As buses go, it was running what must have been a world-record four months behind time, but at least it got here.
That was the good news for the Napier City Council after the first of its two troubled Art Deco buses arrived in town on Friday, just in time for Art Deco weekend.
It wasn't able to be put into service, though, and spent several hours on public display on Marine Parade on Saturday and yesterday, with hundreds of intrigued locals and visitors getting the chance to look them over.
So many that when Mayor Barbara Arnott arrived she was not able to get inside the bus parked yesterday near the Tom Parker Fountain.
But she reckoned they looked a fitting addition to the Art Deco theme of the city, and it was now only a matter of time before the two vehicles, named Veronica and Bell, began their City Discoverer service between the city centre and Ahuriri.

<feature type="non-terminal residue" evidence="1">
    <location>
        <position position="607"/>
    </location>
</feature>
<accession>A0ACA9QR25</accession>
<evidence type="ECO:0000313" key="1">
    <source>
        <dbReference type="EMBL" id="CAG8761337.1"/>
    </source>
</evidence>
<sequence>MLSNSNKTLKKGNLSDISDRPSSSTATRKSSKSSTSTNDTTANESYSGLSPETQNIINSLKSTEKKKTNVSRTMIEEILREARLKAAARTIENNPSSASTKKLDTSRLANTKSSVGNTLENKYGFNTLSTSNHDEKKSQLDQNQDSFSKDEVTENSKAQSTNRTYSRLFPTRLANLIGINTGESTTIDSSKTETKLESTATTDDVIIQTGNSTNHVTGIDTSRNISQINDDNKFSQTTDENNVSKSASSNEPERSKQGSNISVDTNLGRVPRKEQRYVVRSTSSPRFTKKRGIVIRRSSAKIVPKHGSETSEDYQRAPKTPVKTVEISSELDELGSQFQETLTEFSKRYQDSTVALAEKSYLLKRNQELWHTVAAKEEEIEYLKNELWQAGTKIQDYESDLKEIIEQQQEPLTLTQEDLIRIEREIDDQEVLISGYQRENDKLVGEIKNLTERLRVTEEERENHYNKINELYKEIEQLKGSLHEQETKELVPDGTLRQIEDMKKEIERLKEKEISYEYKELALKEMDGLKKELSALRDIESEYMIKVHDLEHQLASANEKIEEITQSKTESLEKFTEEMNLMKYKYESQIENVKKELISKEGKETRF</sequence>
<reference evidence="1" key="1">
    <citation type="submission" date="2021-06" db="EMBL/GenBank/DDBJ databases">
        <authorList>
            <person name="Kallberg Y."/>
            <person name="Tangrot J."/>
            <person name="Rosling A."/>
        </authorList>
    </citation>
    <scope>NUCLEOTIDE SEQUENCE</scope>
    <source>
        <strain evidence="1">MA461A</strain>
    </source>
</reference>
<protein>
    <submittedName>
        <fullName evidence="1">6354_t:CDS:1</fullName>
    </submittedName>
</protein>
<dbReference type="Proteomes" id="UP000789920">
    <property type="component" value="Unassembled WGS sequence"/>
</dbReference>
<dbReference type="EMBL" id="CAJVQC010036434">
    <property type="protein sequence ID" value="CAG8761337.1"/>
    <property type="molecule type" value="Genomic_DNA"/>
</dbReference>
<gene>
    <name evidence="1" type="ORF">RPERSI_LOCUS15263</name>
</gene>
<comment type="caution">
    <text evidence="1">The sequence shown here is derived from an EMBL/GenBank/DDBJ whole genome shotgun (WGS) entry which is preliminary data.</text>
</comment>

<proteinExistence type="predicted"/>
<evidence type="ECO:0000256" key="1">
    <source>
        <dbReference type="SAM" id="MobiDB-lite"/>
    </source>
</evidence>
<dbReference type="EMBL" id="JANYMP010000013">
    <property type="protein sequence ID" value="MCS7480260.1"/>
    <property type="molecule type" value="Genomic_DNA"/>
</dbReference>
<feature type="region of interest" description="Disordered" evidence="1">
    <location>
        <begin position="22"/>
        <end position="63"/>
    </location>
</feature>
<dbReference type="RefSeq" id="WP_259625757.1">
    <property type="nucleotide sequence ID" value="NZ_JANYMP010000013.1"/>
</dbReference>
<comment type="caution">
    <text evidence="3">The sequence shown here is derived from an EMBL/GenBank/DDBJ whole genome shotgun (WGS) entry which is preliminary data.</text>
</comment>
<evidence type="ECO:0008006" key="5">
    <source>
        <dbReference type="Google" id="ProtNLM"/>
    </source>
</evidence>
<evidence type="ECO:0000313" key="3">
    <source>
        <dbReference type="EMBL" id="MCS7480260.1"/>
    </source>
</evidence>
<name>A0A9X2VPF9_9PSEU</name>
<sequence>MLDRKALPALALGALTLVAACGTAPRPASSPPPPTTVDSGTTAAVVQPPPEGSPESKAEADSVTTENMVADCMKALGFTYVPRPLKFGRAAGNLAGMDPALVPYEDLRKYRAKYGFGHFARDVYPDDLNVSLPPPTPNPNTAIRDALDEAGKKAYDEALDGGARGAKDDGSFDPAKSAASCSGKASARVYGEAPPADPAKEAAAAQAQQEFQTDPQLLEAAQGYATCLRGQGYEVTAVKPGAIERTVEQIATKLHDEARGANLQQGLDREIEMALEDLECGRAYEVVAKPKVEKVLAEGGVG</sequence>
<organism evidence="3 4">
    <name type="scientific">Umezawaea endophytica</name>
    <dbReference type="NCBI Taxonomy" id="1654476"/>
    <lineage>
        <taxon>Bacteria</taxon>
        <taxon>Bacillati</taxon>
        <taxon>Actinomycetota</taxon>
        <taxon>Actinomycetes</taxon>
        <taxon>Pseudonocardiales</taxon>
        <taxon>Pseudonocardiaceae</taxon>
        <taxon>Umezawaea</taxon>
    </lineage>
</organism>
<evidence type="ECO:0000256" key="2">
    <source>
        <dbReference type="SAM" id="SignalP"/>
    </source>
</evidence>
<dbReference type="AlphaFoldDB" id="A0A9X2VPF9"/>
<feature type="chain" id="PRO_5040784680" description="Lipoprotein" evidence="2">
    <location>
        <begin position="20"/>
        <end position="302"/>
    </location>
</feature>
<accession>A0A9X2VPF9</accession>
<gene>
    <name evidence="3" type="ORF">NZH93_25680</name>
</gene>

City Council chief executive Neil Taylor said the bus that arrived on Friday had been certified safe by VTNZ inspectors in Tauranga where the reconstituted vehicles have had to undergo extensive extensive remedial work, after being ruled unfit for New Zealand roads when they were unloaded from a ship in Wellington in October.
The bus was loaded on to a specialised road transporter, Kiwi Buses, which has been doing the work, including repairs for lighting, seating, wheel and other defects.
Mr Taylor hoped the second would arrive in Napier soon.
Because of the problems, the council has refused to make a final payment due a custom-vehicle company which had remodelled the buses in California from chassis and frames bought in France.
They were nicknamed "Pop-up Toasters" because of their appearance in images published when the plans were first published in 2010.
Mrs Arnott said the total cost of research into what was needed, buying the buses, remodelling and getting them on the road in Napier appeared likely to be still under a $2 million budget, financed by land sales, not from rates.